Posted on: June 11, 2022, 10:13h.
Last updated on: June 11, 2022, 10:16h.
Betting on this year’s Belmont Stakes and the other 12 races held Saturday at Belmont Park fell significantly from last year, according to a release from the New York Racing Association.
Jockey Irad Ortiz Jr. turns to the crowd at Belmont Park Saturday as he and Mo Donegal win the Belmont Stakes. Betting on the third leg of the Triple Crown fell by 17% from last year’s race, which generated a record handle for a Belmont without a Triple Crown on the line. (Image: Chelsea Durand/NYRA)
NYRA reported an all-sources handle of $50.2 million for the third leg of the Triple Crown, about $10.3 million less or 17% down from the $60.5 million bet on last year’s race.
The Belmont Stakes was part of a 13-race card both this year and last year. Much like the marquee race, the handle for the entire day also declined. After bettors wagered $112.7 million last year – a Belmont Stakes Day record when a Triple Crown was not on the line – this year’s card attracted an all-sources handle of $98.8 million, a 12.3% drop.
Like last year, no horse had a chance to become a Triple Crown winner Saturday. Mo Donegal won the race as the 5-2 post-time favorite. Kentucky Derby winner Rich Strike, who bypassed the Preakness, finished sixth.
Saturday’s running was the first Belmont Stakes run under normal conditions since the COVID-19 pandemic. It served as the first leg of the Triple Crown in 2020 and was reduced by a quarter-mile to 1-1/4 miles. Last year, COVID restrictions limited the Belmont Park crowd to just 11,238.
On Saturday, 46,301 attended the races. Upwards of 90,000 fans have attended the race in recent years. However, the recently opened UBS Arena at the Long Island track absorbed much of the space where fans congregated in the past. As a result, NYRA capped attendance this year at 50,000.
Lower Handle Likely Due to Smaller Fields
After last month’s Kentucky Derby produced record betting numbers, the subsequent legs both reported declines in handle. The Preakness Stakes three weeks ago saw a 5% dip to $65.3 million, and the 14-race card at Pimlico Race Course in Baltimore fell 8%, or nearly $9M, to $104.3 million.
Like the Belmont, the Preakness Stakes also reported a record handle in 2021.
While the lack of Triple Crown drama certainly played a role in wagering declines in the final two legs, there are likely other reasons for the Belmont Stakes card dropping by as much as it did.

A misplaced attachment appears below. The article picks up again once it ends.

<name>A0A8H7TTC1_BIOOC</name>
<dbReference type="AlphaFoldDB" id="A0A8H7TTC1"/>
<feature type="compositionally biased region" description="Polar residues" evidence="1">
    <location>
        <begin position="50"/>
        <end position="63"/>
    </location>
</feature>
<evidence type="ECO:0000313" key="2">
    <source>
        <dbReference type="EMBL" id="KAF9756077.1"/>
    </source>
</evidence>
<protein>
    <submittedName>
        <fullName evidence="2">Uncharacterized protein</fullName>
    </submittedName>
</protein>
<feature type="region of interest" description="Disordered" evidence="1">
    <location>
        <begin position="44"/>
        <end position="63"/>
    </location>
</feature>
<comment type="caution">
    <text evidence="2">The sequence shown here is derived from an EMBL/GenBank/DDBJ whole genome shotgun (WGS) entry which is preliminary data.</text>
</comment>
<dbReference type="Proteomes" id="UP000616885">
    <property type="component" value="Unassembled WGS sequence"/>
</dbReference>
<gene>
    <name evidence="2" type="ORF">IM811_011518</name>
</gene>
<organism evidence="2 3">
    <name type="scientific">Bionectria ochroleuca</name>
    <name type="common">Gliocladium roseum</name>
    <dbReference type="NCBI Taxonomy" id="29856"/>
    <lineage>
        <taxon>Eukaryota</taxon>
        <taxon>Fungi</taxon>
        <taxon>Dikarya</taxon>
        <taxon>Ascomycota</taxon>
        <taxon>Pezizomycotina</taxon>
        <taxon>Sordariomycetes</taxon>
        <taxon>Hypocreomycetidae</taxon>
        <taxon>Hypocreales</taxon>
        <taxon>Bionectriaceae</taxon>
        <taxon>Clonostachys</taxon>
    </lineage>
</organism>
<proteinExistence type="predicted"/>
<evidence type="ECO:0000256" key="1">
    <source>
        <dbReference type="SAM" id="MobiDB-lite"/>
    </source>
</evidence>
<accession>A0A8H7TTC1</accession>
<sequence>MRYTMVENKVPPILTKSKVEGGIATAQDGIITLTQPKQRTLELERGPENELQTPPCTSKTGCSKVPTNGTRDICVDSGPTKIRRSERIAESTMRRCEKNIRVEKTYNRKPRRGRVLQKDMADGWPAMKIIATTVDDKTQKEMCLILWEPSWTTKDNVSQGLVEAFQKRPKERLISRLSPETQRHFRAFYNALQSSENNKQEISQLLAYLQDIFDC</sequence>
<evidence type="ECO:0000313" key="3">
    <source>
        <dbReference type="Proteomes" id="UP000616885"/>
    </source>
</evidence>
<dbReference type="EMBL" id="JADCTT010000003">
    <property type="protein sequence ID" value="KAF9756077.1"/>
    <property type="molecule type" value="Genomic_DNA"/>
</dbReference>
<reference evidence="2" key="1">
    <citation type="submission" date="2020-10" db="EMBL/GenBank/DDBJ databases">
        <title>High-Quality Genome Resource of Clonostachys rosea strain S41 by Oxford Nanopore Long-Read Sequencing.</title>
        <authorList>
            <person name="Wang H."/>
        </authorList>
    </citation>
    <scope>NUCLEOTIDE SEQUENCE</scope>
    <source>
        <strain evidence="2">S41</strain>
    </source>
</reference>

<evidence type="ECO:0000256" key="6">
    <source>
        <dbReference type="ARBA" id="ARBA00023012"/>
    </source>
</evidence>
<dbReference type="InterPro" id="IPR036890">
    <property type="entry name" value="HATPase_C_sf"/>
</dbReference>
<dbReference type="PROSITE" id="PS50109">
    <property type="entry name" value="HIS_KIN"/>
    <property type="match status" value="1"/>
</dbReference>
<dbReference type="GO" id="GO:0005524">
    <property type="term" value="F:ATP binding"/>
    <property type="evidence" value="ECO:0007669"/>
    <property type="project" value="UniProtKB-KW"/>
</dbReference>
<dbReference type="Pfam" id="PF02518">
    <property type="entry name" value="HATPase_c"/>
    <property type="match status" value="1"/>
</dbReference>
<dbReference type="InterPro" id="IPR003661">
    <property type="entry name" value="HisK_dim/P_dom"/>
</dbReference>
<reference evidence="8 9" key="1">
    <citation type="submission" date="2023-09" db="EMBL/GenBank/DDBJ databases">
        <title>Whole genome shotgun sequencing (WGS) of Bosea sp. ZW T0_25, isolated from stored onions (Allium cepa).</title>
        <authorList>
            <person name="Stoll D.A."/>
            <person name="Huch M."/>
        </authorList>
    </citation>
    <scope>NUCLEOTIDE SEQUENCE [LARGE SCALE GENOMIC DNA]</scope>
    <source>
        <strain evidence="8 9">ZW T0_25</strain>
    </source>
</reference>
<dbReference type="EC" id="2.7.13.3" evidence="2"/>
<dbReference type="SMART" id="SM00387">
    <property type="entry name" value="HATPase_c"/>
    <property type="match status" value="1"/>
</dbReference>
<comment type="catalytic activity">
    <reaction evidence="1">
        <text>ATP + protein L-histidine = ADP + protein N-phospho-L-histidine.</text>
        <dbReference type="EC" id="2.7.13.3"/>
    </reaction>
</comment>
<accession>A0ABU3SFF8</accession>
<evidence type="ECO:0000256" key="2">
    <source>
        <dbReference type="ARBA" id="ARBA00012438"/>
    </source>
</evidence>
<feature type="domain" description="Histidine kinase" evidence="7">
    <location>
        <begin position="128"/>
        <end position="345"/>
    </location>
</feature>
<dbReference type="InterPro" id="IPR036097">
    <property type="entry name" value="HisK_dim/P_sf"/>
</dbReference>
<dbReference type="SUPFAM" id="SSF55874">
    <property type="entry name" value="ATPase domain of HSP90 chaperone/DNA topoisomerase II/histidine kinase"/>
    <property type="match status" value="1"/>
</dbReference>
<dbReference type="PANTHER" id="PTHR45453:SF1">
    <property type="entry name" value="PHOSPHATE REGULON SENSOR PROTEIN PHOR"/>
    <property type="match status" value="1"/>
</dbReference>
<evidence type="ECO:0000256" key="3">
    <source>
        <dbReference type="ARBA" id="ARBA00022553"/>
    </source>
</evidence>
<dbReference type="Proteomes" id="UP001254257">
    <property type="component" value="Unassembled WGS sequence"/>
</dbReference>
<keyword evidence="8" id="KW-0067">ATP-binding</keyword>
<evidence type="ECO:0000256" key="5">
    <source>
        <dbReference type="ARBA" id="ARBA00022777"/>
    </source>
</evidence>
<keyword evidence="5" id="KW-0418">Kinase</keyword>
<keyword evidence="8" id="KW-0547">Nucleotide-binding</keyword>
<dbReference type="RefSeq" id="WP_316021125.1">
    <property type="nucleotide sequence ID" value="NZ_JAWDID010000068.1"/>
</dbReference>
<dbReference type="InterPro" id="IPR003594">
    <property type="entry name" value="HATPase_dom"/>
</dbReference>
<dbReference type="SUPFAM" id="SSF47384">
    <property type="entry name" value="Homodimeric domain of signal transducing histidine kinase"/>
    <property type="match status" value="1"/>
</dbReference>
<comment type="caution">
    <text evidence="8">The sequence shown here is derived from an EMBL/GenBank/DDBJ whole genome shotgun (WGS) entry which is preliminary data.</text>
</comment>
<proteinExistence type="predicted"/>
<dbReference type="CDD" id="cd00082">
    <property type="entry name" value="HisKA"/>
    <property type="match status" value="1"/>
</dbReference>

Small field sizes may be to blame for some of the dropoff. The card featured nine stakes races, but those races included four entries in one race, five in three others, and six in another.
Mo Donegal Claims Belmont Stakes
Mo Donegal came to the Belmont after a fifth-place finish in the Kentucky Derby. However, the Wood Memorial winner got a much-better trip this time around with Irad Ortiz Jr. aboard.
The Todd Pletcher-trained colt went outside in the final turn to take the lead and pull away. Mo Donegal scored a three-length win over Nest, a Pletcher-trained filly who overcame a slight stumble out of the gate.
Mike Repole, an entrepreneur behind Vitaminwater and BODYARMOR drinks and a native of nearby Queens, is a co-owner of the top two horses.
It’s a 40-year dream,” Repole said. “Coming to this track and Aqueduct, being a kid from New York, this is New York’s race… This was the biggest goal of my racing life, and I just accomplished it and I ran 1-2.”
Rich Strike started in the back of the pack as he did in the Derby five weeks ago. However, a slower pace on Saturday likely kept him from making a charge down the stretch.
The Derby winner also did not stay inside as he did in Louisville. That choice led to trainer Eric Reed second-guessing himself afterward.
“Our biggest change was deciding to stay a little off the rail and try to give him a good, open run where he could take off,” Reed said. “The whole way, his head turned and he was trying to get to the inside. I guess we made a mistake not putting him on the fence.”